Here’s the second part of my musings (originally posted on LinkedIn) on the new Password Plus Test.  Check out part one here.

  1. The reading section is more relaxed than in many other tests. I tried my very best to pick the correct answers, but used only half of the given time (70 minutes).  Compare this to the TOEFL, where time management is the name of the game and tutors generally advise students to skip the articles and jump right to the questions. 
  2. The pre-test check-in took quite some time.  Maybe about 20-30 minutes.  The proctor did not have remote control of my system, like they do for many other tests.  Instead, I shared my screen and was directed to open up the task manager and shut down processes and services myself.  I also had to flip through all of my Chrome profiles to disable extensions.
  3. Speaking of proctors, I had the same proctor all the way through and they were really quick to respond to me at all times. I was very pleased with the proctoring provided by Examity.
  4. Test takers can use paper and a pen to take notes!  That’s wonderful!  But they are limited to just one sheet of paper. That’s probably not enough.
  5. There was one instance when the question displayed on the screen did not exactly match the question that was delivered through audio.
  6. I really like the way that time is allocated in the speaking section.  As I mentioned before, there are five “sections” (each containing multiple questions) and test takers can divvy up the given time (20 minutes) as they wish.  This makes the speaking section somewhat less nerve-wracking than other tests.  ETS folks sometimes ask me why young people shy away from the TOEFL.  I normally tell them that it is because the TOEFL speaking section gives them nightmares.

I took the new Password Skills Plus Test from Password English Language Testing!  This is a new at-home test based upon an existing product that has been offered to institutions for some time.  The owners of the test reached out to me and offered a free voucher, which I couldn’t turn down.  Today I’ll share my initial thoughts, which I previously posted on LinkedIn.  Tomorrow I’ll share a second post, with more specific details (click here to read part two).

By the way, if anyone reading this is preparing for the test and wants a little help, please reach out to me!

Here goes:

I must note that there is A LOT of listening on this test. Test takers are given an hour to complete the section, and will likely use most of it. If you’re looking for a test of one’s ability to comprehend academic lectures, this one’s for you.

The speaking questions lean towards casual conversation, though I did get a challenging “describe this chart” question at the very end.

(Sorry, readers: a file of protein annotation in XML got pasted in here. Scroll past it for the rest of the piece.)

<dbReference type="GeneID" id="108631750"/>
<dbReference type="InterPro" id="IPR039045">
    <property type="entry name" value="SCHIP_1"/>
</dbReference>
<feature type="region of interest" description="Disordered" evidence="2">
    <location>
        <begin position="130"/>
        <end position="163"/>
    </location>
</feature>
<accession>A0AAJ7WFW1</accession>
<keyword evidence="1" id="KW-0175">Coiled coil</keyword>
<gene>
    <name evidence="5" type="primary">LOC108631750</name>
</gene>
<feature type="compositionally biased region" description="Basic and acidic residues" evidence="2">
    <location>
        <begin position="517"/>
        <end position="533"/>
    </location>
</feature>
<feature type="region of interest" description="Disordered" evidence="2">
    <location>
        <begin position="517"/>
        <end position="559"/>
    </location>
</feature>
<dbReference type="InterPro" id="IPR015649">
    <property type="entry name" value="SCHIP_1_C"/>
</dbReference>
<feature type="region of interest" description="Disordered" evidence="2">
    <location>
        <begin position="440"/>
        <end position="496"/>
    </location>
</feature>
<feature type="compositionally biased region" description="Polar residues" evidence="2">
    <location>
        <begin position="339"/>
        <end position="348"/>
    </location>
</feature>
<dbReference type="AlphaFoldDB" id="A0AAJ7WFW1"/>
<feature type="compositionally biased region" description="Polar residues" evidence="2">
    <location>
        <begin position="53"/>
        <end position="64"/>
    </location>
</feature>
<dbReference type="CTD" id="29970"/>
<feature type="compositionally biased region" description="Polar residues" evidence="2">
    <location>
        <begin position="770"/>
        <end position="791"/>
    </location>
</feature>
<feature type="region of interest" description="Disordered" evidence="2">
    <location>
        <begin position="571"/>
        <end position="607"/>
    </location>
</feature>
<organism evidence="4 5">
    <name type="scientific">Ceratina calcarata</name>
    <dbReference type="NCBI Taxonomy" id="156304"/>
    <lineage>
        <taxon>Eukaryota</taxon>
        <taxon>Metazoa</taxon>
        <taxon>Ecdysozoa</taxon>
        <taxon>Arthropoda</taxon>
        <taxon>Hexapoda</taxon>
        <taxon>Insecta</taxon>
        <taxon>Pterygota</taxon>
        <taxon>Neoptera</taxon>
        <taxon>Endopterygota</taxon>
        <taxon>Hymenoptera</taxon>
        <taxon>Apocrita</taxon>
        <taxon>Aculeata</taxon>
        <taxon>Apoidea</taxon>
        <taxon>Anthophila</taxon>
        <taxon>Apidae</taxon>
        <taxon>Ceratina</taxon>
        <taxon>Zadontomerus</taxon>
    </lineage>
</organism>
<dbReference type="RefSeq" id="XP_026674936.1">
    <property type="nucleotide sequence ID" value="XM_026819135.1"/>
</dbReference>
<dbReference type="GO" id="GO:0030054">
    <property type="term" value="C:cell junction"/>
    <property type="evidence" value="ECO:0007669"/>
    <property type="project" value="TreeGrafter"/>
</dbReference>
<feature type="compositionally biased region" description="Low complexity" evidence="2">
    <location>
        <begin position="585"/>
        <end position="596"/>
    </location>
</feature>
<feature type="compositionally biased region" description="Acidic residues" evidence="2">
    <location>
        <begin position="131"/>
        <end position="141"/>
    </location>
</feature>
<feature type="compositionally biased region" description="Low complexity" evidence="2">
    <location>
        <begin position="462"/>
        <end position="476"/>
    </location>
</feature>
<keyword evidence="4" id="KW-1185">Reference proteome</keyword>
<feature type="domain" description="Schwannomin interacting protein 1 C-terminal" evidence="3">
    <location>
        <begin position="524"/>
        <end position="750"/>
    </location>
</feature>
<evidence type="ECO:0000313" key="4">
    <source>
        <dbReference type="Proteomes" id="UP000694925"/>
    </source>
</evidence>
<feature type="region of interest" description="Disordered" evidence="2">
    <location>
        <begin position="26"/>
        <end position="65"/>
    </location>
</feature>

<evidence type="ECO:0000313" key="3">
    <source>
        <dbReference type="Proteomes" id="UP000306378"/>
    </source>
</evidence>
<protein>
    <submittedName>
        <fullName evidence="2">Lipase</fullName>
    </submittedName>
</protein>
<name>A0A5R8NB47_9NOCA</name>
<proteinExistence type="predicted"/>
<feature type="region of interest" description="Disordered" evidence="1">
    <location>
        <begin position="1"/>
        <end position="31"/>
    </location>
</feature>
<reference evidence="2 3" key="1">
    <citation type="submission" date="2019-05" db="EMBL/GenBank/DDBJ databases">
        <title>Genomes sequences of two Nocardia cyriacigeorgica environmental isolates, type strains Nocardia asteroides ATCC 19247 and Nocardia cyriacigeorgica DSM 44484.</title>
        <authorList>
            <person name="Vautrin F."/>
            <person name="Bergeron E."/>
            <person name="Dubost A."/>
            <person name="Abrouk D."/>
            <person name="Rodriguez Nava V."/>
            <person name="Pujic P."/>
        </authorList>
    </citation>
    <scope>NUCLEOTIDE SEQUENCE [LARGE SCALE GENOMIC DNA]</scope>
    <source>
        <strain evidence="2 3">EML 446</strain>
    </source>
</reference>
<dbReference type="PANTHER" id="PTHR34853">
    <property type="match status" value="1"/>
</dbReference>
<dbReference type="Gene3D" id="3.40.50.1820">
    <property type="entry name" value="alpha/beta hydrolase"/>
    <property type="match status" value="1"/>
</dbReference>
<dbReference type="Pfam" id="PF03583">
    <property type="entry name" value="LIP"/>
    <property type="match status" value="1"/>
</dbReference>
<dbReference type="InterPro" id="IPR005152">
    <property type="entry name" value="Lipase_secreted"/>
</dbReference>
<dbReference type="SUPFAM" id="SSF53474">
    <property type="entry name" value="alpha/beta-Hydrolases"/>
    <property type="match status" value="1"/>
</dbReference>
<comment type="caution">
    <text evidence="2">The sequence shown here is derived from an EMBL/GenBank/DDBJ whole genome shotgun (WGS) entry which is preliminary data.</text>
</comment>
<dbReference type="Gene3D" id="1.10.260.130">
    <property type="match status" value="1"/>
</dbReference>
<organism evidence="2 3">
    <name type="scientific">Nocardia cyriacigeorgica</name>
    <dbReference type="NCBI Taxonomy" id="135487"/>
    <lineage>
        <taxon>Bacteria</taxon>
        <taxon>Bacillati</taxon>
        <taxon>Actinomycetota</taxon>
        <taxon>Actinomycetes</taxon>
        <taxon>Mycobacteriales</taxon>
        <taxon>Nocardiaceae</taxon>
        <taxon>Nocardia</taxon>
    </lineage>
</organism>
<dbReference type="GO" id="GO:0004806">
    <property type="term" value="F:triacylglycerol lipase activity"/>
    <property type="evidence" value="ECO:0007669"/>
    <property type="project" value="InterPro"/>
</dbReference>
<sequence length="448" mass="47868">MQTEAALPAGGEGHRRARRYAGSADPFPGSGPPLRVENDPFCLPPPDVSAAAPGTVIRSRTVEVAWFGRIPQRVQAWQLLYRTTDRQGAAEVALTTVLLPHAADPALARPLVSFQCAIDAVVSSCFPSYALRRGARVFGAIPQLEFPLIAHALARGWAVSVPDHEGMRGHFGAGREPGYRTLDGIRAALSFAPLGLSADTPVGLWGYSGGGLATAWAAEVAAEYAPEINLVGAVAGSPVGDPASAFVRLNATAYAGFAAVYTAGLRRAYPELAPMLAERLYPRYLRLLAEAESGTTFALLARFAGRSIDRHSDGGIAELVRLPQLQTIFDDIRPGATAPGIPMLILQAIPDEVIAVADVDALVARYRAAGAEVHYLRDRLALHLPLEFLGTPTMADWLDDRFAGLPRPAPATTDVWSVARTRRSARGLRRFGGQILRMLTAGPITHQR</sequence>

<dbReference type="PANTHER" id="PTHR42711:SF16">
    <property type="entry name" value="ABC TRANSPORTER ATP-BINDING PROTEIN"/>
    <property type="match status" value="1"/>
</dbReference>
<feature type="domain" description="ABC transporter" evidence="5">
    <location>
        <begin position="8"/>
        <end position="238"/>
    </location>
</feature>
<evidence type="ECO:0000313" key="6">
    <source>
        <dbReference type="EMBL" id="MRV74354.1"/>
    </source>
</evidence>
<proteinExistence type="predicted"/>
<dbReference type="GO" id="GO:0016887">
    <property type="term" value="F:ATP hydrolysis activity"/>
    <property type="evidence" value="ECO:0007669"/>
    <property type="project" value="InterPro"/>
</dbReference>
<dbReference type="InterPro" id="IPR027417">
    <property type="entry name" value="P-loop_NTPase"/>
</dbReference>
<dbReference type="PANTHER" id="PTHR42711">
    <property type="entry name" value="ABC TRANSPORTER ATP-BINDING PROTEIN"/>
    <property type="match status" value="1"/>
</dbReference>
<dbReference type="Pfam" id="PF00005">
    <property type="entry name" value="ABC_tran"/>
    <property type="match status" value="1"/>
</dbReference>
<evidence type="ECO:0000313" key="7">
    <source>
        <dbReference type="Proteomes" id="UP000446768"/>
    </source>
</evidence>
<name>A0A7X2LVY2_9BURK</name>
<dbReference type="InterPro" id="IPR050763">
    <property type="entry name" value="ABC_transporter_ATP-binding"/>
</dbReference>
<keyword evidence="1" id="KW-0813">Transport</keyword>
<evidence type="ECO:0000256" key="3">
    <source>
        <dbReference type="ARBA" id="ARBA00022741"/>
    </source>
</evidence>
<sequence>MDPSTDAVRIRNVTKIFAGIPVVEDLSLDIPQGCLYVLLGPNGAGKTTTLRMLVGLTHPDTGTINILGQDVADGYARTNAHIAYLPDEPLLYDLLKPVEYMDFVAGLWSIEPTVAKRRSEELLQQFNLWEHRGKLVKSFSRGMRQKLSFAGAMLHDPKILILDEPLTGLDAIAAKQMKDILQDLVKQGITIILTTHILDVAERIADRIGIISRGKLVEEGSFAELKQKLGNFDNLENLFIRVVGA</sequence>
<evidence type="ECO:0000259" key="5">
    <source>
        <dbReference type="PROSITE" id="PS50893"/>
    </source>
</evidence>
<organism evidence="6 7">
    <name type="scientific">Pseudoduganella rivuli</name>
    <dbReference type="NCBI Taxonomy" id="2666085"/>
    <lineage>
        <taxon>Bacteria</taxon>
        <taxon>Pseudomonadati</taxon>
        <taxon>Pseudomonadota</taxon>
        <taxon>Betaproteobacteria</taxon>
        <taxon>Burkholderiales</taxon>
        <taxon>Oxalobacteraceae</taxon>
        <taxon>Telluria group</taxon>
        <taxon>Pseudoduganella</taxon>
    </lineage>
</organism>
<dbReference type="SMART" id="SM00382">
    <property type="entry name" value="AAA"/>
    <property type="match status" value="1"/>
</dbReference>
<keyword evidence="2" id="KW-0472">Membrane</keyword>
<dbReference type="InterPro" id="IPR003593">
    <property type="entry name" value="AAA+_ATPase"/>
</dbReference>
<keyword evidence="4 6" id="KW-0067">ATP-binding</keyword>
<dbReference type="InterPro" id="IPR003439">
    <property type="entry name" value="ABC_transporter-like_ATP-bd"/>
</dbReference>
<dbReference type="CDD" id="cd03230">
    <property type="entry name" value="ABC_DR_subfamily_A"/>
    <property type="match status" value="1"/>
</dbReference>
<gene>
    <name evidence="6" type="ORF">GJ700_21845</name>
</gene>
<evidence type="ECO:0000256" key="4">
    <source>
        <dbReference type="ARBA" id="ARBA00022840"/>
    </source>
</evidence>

I really appreciate that the speaking section isn’t as frantic as in the TOEFL.  Test takers are given twenty minutes to complete the section, and may divvy up the time as they wish. They can, for instance, spend just a few seconds preparing for question one, thirty seconds preparing for question two and a full minute preparing for question three. You get what I mean. I think this reduces test taker anxiety without necessarily compromising the validity of the test.

I like the test taker handbook very much. Across its sixteen pages (with plenty of white space) test takers get a clear idea of what to expect on the test and how to avoid violating any rules. That compares favorably to the 46 pages of small print in the bulletin that TOEFL test takers are expected to read.

I’ve already mentioned here that I like the pricing of this test.  It costs 110 GBP (140 USD) in every country in the world. That’s less than most tests.  Rescheduling is free up to 24 hours before the test (and just $5 after that time).

However. There are a few things I didn’t like, and they are worth mentioning.

  1. Logging in was surprisingly challenging. I didn’t get a “click here on test day” link by email. And the Password Plus website doesn’t have a login button. Proctoring is done through Examity, and their website doesn’t have a clear login button either (maybe because they’ve merged with Meazure Learning). I had to google “how to log in to Examity.” I got a little panicky as my test time drew closer. That’s not great TTX.
  2. The Examity software is clunky and blocked either the timer or the question number at all times. Those UI elements should be moved.
  3. I flagged an issue regarding waveforms (more specifically: every other waveform) not moving during the speaking section. I’m pretty sure that was a test software issue and not an issue with my system. My response to one of the questions contains me saying “uh… proctor!!”

Overall, the test seems solid, but the implementation could use some work.

I’m happy to see new tests sprouting up nearly every month. Test takers and score users alike will benefit.